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A thriller involving obsession, murder, and the man who seems to "have it all".
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Ben Bradford has it all a beautiful wife and two healthy young sons a big house in an affluent connecticut suburrb partnership at a prestigious manhattan law firm but scratch the surface and you'll find a deeply unhappy man once upon a time ben dreamed of becoming a pototgrapher instead he spends his days in a fossilized wall street office fantasizing about escaping into his private darkroom away from the daily corporate grind and the disapproving gaze of his wife Beth who it seems simply doesnt like him anymore
reviewed The Big Picture on
Ben Bradford is a successful Wall Street lawyer living a comfortable life: living in the affluent suburbs of Connecticut; married to a beautiful woman named Beth, father to two healthy, handsome little boys, with a partnership in a prestigious law firm. His life certainly seems enviable, but scratch the surface of Ben Bradford's ostensibly perfect life, and you'd find a deeply unhappy man - teetering on the precipice of a mid-life crisis. His job is an absolute snore; he'd much rather be at home, in his private darkroom, pursuing his true passion of photography. In fact, Ben is completely worn down by living the corporate daily grind, and Beth seems like she simply doesn't like him anymore.

Heartbroken by the sudden revelation that Beth is having an affair with the next door neighbor, Ben begins to panic. Desperate to keep his crumbling marriage together, he tries everything he can think of to reconcile with his wife. However, all his efforts at reconciliation are rebuffed; Beth wants a divorce. When an unexpected confrontation with his wife's lover suddenly turns ugly, a split second is all it takes to change Ben's life forever, leaving him with only one way out of his predicament. But if he takes it, there will be no turning back...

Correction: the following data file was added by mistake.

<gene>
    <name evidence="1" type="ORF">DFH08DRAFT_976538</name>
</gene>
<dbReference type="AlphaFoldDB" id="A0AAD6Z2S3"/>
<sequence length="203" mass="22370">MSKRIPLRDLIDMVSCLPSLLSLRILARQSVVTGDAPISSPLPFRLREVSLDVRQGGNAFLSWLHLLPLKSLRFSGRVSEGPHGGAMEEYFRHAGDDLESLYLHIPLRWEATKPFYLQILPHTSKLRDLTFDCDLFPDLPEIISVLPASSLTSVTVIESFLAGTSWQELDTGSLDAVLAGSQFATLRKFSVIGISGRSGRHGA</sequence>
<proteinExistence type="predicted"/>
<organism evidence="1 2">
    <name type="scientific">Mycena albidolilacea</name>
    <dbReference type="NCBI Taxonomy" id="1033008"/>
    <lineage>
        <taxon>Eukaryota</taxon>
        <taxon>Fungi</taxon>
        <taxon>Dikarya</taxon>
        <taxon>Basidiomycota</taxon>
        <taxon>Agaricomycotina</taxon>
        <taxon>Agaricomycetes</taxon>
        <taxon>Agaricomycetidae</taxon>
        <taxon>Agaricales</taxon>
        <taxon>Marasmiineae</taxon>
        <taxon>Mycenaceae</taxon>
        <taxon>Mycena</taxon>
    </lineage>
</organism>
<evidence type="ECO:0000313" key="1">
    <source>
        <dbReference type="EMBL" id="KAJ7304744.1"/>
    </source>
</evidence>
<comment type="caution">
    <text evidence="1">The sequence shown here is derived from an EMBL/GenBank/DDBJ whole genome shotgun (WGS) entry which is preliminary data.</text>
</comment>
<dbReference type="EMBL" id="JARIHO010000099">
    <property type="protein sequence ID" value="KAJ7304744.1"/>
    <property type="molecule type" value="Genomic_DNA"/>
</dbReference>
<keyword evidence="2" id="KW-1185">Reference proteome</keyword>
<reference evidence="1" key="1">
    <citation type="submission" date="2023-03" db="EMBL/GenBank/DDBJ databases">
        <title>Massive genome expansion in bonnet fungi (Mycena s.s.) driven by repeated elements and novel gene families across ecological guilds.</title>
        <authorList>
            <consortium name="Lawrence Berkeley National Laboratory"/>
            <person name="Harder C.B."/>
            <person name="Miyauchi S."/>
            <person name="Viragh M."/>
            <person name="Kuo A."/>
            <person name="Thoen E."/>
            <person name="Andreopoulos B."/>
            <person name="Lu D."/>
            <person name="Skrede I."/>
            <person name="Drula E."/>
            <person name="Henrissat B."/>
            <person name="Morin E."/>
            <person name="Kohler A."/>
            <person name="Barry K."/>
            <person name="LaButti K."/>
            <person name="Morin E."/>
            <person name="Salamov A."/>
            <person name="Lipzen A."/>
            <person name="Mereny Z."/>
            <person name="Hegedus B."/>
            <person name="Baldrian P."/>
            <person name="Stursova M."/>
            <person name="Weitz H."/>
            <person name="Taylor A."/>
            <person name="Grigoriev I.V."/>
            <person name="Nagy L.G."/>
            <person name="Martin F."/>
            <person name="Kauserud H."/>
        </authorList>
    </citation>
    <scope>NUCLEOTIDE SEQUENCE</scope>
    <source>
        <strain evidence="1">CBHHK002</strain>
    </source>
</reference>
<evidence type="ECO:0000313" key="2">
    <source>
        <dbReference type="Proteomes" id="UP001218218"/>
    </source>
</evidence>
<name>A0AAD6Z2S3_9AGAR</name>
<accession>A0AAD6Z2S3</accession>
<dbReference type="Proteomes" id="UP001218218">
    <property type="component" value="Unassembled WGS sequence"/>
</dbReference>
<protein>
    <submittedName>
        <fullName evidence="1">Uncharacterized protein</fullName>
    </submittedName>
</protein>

While this is the first book that I've ever read by Douglas Kennedy, I do have one more of his books sitting on my bookshelf. I absolutely loved The Big Picture by Douglas Kennedy - it was well-written, edgy and dramatic - in my opinion, just an overall thrilling story. I give this book an A+!
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Funny! Reverse of your typical murder story. A guy murders his wife's lover but no matter what he does--changing identities--moving to a remote town, luck follows him and he can't be caught. A nice twist on the usual plot lines, and a funny read.
reviewed The Big Picture on + 579 more book reviews
a quarter of an hour ago, i was a model amarican, now total decimation.and it didnt take 15 minutes.